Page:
Very entry level headphones, certainly not meant for the affectionado. Decent in terms of looks but thatï¿½s about it.
The GHP – 400S is your typical supra-aural (resting over the ear) foldable headphone. It features closed cans which have an interesting jewel-like design on the outside. When you view it from different angles, you can see different facets of the jewel design shimmer. The head band is pure white and is adjustable. The sliding mechanism is not the best we’ve seen, but quite passable. The quality of the pad material is surprisingly decent. The 1.5 meter wire is most welcome if you happen to be using the headphone with your PC, but if you’re using it on the go, it may prove to be a bit of an overkill. Overall build quality gets an even 5 on 10.
Comfort is very important especially when talking about supra-aural headphones. Since such headphones rest on the pinna (outer ear), they’re at a natural disadvantage. The pinna is particularly sensitive to pressure for most people. The GHP – 400S is quite comfortable though. The product packaging has a cryptic graph which tries to depict the pressure at different head-band lengths (we’re guessing). It shows 190 gram-force at a length of 17 cm. The cans rotate 90 degrees making
We fired up the old iPod Touch 3G to test this headphone with a series of our test tracks. The tracks included sweeps and different genres encoded at different bit rates (from a few 192 kbps tracks to majority lossless or 320 kbps) to simulate a typical usage scenario. This headphone is frankly one of the more low end ones we’ve received. The mid frequencies are muffled. Though there is a good amount of bass, it’s not very tight and tends to drown out other instruments – Angel by Massive Attack emphasised this very significantly. Distortion creeps in only post the 80% mark, which is a bit of a saving grace. Overall the texture of sound is like it’s emerging from a hollow environment, not tinny, but muffled and radio-like. We couldn’t really say if a particularly frequency range was repressed. Its safe to say thought that the frequency curve of this device would look completely skewed and downward sloping from the bass end. There is almost no sound isolation, but since they’re loud enough, you can drown our any ambient noise.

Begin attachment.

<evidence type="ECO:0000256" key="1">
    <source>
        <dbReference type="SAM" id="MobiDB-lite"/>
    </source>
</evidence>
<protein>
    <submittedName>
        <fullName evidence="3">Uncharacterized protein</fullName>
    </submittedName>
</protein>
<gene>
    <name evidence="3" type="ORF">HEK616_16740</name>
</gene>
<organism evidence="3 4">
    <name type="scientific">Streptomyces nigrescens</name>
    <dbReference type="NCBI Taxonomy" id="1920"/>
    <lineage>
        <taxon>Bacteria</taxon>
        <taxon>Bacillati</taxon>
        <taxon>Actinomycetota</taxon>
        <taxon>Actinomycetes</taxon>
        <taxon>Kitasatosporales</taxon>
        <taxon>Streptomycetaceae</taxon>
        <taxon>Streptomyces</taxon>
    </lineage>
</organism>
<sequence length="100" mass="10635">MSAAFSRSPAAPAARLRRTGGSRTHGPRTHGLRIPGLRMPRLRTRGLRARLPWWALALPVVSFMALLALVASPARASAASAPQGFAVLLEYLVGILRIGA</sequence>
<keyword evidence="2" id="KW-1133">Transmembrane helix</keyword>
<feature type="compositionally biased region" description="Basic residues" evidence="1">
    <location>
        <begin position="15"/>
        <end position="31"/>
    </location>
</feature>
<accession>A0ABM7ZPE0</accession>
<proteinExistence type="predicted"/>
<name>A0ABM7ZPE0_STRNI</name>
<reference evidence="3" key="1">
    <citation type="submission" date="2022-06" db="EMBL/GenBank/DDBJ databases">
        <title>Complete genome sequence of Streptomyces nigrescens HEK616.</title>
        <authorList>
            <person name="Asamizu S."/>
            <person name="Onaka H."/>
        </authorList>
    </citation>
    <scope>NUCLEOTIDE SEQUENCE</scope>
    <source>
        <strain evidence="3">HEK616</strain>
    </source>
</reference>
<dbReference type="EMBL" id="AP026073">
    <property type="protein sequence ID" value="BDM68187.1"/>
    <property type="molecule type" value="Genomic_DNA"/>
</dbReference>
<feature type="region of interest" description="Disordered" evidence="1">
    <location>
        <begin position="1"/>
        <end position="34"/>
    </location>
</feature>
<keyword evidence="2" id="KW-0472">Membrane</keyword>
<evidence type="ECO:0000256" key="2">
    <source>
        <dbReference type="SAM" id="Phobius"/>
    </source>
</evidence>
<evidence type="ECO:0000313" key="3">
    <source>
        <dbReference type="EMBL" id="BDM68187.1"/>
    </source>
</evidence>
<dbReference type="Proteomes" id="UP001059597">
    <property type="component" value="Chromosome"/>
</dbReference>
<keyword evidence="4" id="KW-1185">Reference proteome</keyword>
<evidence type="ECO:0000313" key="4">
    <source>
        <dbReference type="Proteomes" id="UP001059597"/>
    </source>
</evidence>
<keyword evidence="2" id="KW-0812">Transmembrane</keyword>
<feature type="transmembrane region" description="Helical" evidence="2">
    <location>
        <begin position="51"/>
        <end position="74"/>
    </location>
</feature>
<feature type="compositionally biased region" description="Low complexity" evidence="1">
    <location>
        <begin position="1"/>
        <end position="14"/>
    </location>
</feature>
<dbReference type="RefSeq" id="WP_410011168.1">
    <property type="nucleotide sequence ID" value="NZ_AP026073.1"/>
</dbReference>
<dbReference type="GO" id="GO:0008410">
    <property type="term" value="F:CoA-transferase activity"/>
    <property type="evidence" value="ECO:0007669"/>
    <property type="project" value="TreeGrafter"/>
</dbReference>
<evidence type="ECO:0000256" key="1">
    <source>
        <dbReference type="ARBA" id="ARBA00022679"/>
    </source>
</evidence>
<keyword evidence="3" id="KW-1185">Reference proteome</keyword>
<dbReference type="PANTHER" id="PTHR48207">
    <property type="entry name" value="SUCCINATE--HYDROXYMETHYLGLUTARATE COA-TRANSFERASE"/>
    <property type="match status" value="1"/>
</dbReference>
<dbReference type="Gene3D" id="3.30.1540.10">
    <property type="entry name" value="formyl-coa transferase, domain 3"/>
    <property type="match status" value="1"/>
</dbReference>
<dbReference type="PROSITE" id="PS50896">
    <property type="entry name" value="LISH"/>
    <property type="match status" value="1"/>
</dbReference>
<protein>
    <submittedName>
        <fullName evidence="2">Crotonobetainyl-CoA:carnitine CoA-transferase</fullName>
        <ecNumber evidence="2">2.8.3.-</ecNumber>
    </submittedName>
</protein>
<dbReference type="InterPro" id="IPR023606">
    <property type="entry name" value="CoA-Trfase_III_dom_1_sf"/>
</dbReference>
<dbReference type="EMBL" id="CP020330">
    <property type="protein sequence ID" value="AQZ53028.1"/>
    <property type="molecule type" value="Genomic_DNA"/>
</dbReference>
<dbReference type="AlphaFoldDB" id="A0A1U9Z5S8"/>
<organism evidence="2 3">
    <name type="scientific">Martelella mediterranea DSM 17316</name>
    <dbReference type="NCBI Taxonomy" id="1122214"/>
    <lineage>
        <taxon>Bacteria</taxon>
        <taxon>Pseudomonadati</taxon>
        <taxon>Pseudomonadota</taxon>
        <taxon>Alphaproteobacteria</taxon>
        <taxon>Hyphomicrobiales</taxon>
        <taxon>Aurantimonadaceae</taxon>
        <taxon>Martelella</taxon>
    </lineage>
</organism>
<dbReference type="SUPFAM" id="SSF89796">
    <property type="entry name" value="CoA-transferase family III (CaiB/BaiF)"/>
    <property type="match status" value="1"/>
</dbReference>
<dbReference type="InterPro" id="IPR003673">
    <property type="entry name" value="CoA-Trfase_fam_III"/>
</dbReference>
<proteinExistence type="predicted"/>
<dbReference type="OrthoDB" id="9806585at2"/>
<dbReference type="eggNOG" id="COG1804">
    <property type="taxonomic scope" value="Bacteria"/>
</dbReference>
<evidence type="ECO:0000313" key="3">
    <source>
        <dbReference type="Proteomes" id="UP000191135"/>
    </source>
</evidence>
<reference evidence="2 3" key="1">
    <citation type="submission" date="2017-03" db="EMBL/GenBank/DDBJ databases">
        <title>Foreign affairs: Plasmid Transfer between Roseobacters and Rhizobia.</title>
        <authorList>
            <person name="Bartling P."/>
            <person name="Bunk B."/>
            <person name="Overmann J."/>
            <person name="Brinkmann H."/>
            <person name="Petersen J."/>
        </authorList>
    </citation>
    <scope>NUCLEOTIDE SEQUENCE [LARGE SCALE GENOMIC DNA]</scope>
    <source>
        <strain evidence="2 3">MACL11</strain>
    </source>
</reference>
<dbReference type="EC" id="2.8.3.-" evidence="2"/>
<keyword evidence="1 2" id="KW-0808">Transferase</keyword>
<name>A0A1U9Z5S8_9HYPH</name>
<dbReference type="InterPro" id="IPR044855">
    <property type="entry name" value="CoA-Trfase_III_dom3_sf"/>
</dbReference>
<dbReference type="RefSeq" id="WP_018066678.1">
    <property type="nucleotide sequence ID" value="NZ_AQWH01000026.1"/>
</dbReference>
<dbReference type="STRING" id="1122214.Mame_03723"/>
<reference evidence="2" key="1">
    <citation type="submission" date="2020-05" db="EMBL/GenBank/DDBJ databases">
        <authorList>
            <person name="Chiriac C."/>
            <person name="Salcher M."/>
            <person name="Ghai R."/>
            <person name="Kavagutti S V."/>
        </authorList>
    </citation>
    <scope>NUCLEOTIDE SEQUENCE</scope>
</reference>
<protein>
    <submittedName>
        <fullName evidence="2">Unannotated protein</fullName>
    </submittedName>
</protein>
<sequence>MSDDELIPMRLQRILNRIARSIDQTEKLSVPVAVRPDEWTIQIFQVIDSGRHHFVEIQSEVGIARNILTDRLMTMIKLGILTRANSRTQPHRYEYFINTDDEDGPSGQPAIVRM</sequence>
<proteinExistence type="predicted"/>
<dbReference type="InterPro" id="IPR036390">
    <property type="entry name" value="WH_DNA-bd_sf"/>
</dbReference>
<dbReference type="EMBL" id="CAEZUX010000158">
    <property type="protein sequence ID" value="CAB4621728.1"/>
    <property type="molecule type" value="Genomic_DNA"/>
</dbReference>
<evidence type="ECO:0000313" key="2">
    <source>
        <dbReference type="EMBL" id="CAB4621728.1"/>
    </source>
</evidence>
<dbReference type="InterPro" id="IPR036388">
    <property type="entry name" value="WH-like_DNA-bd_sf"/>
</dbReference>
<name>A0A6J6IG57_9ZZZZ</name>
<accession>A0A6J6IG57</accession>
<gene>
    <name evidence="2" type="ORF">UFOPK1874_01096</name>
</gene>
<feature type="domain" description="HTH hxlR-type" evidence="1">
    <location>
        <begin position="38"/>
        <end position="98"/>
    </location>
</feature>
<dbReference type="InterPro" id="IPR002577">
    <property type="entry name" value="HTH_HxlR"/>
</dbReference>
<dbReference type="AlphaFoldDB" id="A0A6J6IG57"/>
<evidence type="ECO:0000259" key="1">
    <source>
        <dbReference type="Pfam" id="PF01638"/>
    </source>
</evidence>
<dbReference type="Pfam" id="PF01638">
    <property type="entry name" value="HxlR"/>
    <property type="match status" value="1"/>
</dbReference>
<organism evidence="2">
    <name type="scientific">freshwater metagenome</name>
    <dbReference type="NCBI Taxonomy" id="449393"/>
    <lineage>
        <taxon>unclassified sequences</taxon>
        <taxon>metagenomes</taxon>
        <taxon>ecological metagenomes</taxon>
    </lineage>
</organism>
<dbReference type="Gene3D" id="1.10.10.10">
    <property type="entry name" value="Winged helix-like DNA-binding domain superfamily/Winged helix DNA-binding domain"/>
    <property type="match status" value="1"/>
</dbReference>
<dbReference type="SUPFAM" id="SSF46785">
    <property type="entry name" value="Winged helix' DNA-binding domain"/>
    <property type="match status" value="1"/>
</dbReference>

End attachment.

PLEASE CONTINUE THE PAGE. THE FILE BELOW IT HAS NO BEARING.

Summing up, in the extremely entry level “kaam chalao” segment, these may emerge as the better performing of the lot. This in no way implies that they’re a good pair of headphones. Go for them if you like bass, don’t care too much about detail, and want a different look. Priced at Rs 680 we’d say they’re still not value for money and only a small step up from picking up unbranded headphones off the street. A price of Rs. 500 might be more justified.
Sensitivity – 107 dB
Impedance – 32 ohm
Cord Length – 1.5m
Type – Supra-aural